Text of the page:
Los Angeles, CA: Adults who use cannabis report suffering from less severe incidents and/or symptoms of depression than non-users, according to survey data published last month in the journal Addictive Behaviors.
Researchers at the University of Southern California analyzed survey results from 4,400 adults who had completed The Center for Epidemiologic Studies Depression scale (a numerical, self-report scale designed to assess symptoms of depression in the general population). Authors compared "depression scores" among those who consumed cannabis daily, once a week or less, or never in their lives.
"Despite comparable ranges of scores on all depression subscales, those who used once per week or less had less depressed mood, more positive affect, and fewer somatic (physical) complaints than non-users," authors wrote. "Daily users [also] reported less depressed mood and more positive affect than non-users."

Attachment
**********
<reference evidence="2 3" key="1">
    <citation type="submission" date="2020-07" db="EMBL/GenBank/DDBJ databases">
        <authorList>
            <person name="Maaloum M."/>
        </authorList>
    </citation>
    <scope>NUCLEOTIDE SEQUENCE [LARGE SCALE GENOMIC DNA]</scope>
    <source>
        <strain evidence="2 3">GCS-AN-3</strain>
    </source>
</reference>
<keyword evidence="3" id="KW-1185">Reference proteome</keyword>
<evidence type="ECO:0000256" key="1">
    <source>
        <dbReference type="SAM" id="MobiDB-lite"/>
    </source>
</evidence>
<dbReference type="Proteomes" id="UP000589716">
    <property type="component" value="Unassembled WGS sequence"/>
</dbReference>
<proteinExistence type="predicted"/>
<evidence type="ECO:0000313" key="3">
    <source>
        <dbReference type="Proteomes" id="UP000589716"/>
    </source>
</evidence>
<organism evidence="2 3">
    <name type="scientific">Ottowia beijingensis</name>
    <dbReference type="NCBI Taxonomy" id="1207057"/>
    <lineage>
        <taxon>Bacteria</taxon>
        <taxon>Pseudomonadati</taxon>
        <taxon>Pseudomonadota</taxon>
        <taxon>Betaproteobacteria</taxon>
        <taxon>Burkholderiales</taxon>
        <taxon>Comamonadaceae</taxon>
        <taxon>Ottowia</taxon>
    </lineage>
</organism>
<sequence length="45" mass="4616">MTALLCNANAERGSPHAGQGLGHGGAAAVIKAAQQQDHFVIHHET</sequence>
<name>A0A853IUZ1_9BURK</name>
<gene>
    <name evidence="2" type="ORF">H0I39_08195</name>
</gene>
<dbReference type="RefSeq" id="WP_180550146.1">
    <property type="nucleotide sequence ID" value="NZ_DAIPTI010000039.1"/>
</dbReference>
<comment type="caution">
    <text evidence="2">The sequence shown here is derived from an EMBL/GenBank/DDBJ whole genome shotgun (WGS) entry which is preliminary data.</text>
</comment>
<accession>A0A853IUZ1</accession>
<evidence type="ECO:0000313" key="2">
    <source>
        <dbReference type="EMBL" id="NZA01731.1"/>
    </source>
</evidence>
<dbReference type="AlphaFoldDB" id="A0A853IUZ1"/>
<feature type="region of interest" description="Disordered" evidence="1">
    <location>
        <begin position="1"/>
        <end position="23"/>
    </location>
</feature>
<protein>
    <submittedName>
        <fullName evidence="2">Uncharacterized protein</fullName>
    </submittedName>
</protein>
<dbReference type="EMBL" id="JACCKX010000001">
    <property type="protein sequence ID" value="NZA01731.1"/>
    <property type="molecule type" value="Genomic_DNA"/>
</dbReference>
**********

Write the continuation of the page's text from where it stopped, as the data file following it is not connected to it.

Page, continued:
Authors further noted that a separate analysis of medical cannabis users versus recreational users "demonstrated that medical users reported more depressed mood and more somatic complaints than recreational users, suggesting that medical conditions clearly contribute to depression scores and should be considered in studies of marijuana and depression.
"These data suggest that adults apparently do not increase their risk for depression by using marijuana," researchers concluded.
For more information, please contact Paul Armentano, NORML Senior Policy Analyst, at (202) 483-5500. Full text of the study, "Decreased depression in marijuana users," appears in the June issue of Addictive Behaviors.